Public Diplomacy and Psychological Operations (Cold War) — Carnes Lord, Naval War College

PsyOps and Public Diplomacy

Strategic integration of American psychological-political activities during the Cold War—including public diplomacy—fluctuated markedly. The U.S. government’s ad hoc public diplomacy initiatives were too often pursued in isolation from larger national security strategy and poorly coordinated with other agencies. Yet, in the early 1950s and 1980s, presidential initiative sustained a largely effective White House-centered interagency effort; in particular, American psychological-political programs were critical to the collapse of the Soviet Union. Nevertheless, persisting weaknesses in the U.S. approach resulted in missed opportunities and sub-optimal exploitation of this tool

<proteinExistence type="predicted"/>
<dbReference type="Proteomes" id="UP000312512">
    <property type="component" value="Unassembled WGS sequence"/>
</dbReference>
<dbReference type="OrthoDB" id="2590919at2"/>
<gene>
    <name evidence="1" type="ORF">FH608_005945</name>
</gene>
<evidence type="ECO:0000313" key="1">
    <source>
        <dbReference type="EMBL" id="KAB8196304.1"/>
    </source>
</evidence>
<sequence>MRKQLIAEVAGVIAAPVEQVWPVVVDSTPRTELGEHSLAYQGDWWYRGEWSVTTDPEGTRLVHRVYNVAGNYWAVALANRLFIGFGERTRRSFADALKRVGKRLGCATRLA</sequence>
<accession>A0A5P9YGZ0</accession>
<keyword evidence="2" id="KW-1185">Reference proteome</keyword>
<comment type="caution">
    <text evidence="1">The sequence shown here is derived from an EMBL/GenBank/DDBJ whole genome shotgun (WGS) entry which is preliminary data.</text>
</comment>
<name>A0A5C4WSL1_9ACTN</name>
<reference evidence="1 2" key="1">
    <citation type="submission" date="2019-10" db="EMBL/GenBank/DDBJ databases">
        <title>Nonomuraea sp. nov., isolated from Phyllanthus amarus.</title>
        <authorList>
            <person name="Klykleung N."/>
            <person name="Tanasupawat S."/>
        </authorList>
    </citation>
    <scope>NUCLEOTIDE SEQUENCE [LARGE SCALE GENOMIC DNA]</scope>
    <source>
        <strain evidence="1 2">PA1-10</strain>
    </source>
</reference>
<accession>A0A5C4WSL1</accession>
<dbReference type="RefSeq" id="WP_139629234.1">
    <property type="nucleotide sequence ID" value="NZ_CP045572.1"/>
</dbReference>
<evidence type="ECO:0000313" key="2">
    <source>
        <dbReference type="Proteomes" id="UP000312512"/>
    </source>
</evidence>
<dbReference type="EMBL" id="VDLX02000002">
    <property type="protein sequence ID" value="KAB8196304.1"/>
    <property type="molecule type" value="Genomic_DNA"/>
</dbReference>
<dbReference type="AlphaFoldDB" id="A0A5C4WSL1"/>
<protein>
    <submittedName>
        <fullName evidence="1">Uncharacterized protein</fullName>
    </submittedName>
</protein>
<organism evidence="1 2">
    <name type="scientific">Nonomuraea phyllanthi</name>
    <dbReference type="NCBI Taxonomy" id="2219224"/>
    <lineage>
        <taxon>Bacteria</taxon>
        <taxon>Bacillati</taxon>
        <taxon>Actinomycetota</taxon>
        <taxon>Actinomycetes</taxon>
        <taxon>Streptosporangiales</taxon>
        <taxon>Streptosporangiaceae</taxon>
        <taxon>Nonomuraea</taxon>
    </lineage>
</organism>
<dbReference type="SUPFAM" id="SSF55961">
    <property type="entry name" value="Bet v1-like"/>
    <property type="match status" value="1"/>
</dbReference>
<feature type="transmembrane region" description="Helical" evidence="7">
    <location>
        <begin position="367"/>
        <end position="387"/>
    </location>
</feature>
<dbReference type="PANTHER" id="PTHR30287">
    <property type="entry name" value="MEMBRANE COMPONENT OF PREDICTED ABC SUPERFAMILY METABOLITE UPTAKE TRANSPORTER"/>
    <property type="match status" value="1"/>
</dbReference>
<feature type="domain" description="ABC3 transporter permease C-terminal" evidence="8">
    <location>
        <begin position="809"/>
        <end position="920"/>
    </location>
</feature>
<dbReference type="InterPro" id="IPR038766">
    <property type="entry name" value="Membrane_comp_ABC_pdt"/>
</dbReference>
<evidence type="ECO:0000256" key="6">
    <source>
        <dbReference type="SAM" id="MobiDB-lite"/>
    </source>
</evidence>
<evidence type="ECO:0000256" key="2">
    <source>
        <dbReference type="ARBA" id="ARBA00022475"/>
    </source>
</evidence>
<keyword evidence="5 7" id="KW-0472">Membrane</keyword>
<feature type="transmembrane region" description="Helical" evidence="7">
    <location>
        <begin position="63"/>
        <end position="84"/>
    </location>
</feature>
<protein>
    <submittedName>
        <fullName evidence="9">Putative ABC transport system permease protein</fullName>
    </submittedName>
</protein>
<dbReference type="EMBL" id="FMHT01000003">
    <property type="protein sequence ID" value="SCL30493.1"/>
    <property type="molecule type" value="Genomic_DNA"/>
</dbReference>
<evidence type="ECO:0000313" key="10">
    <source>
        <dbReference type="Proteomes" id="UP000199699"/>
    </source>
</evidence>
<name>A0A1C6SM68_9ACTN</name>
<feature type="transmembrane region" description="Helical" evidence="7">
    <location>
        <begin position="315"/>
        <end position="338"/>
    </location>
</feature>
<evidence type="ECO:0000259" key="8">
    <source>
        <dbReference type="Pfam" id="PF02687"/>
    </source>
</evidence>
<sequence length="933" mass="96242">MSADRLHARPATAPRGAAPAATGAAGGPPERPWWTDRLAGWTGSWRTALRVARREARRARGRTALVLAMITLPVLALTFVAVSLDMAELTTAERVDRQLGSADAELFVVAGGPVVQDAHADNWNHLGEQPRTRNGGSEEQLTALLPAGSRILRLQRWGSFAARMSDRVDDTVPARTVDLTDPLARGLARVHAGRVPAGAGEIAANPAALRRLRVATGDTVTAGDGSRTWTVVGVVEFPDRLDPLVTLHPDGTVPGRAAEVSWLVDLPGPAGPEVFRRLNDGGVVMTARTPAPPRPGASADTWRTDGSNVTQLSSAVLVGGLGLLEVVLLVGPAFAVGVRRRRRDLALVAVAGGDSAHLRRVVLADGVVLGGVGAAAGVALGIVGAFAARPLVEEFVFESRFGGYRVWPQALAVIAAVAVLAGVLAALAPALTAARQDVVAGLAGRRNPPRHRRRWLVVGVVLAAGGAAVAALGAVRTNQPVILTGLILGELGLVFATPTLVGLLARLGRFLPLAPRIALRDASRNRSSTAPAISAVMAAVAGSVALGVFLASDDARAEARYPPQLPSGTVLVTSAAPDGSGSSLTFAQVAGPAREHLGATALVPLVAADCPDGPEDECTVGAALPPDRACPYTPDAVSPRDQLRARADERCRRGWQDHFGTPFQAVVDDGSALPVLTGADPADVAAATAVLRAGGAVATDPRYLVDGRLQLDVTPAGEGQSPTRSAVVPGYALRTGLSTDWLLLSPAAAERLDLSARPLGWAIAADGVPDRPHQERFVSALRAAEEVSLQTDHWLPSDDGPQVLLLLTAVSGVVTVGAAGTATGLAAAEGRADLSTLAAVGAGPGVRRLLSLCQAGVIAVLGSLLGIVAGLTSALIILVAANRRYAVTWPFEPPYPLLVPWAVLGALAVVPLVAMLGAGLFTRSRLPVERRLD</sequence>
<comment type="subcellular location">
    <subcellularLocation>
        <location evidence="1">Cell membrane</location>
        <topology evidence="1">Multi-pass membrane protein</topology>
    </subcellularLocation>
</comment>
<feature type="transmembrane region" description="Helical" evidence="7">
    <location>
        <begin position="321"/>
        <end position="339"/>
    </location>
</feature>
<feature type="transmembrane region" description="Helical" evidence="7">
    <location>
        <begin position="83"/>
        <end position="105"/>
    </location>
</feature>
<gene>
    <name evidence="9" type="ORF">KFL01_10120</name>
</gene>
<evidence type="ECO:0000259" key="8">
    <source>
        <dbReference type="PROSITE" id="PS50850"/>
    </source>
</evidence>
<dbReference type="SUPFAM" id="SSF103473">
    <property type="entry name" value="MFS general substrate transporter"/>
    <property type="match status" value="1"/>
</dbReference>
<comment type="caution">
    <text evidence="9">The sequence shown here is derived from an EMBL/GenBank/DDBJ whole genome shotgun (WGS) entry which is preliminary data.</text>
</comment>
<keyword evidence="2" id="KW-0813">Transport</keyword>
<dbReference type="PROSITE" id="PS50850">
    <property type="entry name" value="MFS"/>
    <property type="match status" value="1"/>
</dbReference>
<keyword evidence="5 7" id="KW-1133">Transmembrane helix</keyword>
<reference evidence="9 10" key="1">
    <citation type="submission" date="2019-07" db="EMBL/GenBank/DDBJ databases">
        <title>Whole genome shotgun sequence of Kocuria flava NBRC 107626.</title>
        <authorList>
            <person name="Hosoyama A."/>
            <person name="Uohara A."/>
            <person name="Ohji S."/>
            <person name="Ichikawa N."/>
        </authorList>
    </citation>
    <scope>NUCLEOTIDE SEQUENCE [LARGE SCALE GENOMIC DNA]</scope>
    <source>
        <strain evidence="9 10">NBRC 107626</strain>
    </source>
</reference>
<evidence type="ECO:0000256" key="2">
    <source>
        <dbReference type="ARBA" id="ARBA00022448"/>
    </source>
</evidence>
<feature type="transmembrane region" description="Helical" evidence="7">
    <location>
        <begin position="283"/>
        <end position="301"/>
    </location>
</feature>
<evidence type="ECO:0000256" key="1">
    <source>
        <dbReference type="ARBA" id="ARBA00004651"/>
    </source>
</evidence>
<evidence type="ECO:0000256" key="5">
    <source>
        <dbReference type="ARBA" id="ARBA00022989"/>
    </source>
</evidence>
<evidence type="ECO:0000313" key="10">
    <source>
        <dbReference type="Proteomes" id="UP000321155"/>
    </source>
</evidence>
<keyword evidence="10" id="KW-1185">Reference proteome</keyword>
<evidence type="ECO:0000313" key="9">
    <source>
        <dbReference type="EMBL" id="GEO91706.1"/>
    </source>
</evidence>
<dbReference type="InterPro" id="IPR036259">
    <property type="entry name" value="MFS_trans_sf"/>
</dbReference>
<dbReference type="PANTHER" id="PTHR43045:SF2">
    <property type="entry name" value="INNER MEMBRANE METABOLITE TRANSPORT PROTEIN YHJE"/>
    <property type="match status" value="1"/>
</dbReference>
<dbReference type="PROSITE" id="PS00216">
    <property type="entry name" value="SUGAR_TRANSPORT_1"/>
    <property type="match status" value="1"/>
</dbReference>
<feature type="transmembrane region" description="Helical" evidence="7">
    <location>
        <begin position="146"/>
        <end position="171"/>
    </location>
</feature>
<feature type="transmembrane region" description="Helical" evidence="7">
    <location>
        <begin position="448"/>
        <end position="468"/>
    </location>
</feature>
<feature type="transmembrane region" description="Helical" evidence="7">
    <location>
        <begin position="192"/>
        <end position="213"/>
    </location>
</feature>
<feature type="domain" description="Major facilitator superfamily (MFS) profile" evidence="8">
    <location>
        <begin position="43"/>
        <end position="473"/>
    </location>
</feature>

In light of recent events, which highlight the importance of information activities in support of a “long war,” it is important to revisit the historical lessons of American public diplomacy and related activities during the Cold War. Since no single organization can have a bureaucratic monopoly in this area, moreover, establishing a unified public diplomacy message requires interagency collaboration. The U.S. Government struggled with this challenge throughout the Cold War, making this case an excellent issue for analysis by the Project on National Security Reform (PNSR).